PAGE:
By: Nathan Willison
In January, 2018, Governor Tom Wolf declared a 90 day state of emergency to combat heroin and opioid overdoses in Pennsylvania. This declaration established 13 initiatives to prevent addiction and increase access to lifesaving treatment. On April 4th, Wolf announced the renewal of the Opioid Disaster Declaration and a continuation of all of the initiatives.
The opioid epidemic has become a nation-wide crisis. Opioids are a class of drug that includes illegal substances such as heroin and fentanyl along with legal pain relievers such as hydrocodone. Both legal and illegal substances produce similar effects and can lead to overdoses.
“Extending this declaration will allow us to continue our efforts to break down silos and enhance collaboration across state government. Throughout the next 90 days, we will work to expand our efforts to include additional state agencies and commissions as necessary, so that we can direct our help to more communications across the commonwealth,” Wolf stated at a press conference announcing the continuation declaration.
The Opioid Disaster Declaration was announced after several years of rising fentanyl and heroin deaths. The Center for Disease Control estimates that drug overdoses increased by 44% from 2015 to 2016 in Pennsylvania.
The effect of these initiatives is unclear. Overdose deaths for the first three months of 2018 were decreased compared to the same period of time in 2017. However, an increased number of overdose-related emergency room visits occurred compared to the previous year.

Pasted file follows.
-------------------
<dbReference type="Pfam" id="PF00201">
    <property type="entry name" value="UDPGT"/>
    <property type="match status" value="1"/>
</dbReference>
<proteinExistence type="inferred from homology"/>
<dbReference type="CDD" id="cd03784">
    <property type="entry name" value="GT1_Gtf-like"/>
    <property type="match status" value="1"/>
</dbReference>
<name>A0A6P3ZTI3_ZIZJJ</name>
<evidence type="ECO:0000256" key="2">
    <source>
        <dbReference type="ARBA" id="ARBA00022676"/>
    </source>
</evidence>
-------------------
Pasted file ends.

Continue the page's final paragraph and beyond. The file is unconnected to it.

According to a map created by Lancaster County’s District Attorney’s office, 15 overdose incidents have occurred in Elizabethtown between November 2017 and March 2018. According to the Pennsylvania Department of Health, more Pennsylvanians die of opioid overdoses than fatal vehicle accidents.
Solutions to the crisis have been heavily debated. In Philadelphia, city officials have debated opening a safe injection site where addicts are given sterile equipment to inject with and medical professionals are present in case of overdoses.
In April 2018, the Surgeon General released a statement advising individuals in opioid-ridden communities to carry the anti-overdose drug Naloxone with them. Naloxone can be purchased over the counter in Pennsylvania.
Officials hope that these programs and others like them will work in tandem with Governor Wolf's initiatives to curb both the death toll and the number of users in the ongoing epidemic which continues to effect central PA communities.